# [Proj] Computing geodesics with Matlab; accuracy of spherical distances.

Charles Karney charles.karney at sri.com
Sun Dec 15 11:40:40 EST 2013

```About a year ago, I released a native Matlab implementation of the
geodesic algorithms in GeographicLib.  The standalone package is
available here:

http://www.mathworks.com/matlabcentral/fileexchange/39108

This works with Octave and Matlab.  The solution is vectorized; solving
1000000 inverse problems in parallel takes a few seconds on my home
machine.

This capability allow you to extend Tobler's 1964 paper

http://dx.doi.org/10.1111/j.0033-0124.1964.009_q.x

comparing spherical and ellipsoidal distances.  For example, a rather
accurate way of estimating the ellipsoidal distance is to transfer the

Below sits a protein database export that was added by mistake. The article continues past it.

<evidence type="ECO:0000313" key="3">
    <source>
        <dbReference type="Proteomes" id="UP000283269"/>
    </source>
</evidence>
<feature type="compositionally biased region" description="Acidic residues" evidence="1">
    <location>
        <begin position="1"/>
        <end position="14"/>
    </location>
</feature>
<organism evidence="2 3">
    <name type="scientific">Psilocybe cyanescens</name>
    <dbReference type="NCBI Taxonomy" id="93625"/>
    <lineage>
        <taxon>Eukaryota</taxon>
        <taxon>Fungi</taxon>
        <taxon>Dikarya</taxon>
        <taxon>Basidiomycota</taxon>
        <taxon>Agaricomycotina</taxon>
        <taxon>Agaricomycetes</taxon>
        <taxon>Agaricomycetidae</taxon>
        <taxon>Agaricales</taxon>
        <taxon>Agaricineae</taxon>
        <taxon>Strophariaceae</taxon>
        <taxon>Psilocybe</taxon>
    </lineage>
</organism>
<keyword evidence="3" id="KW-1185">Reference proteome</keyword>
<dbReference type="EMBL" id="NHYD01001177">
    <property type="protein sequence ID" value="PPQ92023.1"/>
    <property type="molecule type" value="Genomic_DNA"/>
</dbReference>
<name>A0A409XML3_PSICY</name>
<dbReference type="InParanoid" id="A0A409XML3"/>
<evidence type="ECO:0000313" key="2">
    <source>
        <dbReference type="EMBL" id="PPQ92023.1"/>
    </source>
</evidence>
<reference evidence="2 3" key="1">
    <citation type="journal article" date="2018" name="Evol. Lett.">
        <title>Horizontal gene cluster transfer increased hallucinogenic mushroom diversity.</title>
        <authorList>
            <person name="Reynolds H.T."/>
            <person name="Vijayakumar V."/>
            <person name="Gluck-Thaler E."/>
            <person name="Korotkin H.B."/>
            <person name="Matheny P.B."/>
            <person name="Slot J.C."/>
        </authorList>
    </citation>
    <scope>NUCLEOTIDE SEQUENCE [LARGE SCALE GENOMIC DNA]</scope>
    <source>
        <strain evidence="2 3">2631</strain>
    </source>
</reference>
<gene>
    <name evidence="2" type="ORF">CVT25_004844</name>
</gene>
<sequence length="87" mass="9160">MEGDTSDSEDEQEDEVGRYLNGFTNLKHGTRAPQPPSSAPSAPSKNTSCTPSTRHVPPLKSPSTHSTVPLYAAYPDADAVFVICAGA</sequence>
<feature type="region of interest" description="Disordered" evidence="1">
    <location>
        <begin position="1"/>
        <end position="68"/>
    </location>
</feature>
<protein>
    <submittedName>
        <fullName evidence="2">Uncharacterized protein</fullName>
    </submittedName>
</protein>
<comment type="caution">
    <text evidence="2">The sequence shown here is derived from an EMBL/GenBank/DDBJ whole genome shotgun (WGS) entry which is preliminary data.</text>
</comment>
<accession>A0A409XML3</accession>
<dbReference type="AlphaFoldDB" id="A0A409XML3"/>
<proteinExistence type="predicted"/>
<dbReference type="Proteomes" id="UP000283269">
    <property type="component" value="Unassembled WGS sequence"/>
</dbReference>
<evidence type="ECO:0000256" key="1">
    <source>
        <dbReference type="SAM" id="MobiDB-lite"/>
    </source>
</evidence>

problem to a sphere of radius (2*a+b)/3 with the spherical latitude set
to

atan((1-f)^(3/2)*tan(phi))

(which is roughly the rectifying latitude).  The RMS relative error in
the distance is 0.05% and the max relative error is 0.11% (WGS84
ellipsoid).  The following short Matlab program illustrates
this result

ell=defaultellipsoid;                   % WGS84
m=1000000;                              % number of points
% sample points uniformly
lat1=asind(2*rand(m,1)-1); lon1=180*(2*rand(m,1)-1);
lat2=asind(2*rand(m,1)-1); lon2=180*(2*rand(m,1)-1);
% the ellipsoidal distance
sell=geoddistance(lat1,lon1,lat2,lon2,ell);
% the mean sphere
a=ell(1); f=ecc2flat(ell(2)); b=a*(1-f); sph=[(2*a+b)/3,0];
p=1.5;                                  % convert the latitude
mu1=atand((1-f)^p*tand(lat1)); mu2=atand((1-f)^p*tand(lat2));
% the spherical distance
ssph=geoddistance(mu1,lon1,mu2,lon2,sph);
err=(ssph-sell)./sell;                  % the relative error
100*[sqrt(mean(err(:).^2)),max(abs(err(:)))]

If the geographic latitude is used (set p=0 above), the errors are RMS =
0.18%, max = 0.56%.  (Note that Tobler gives too optimistic an estimate
of the error because he only uses 27 pairs of points in his tests,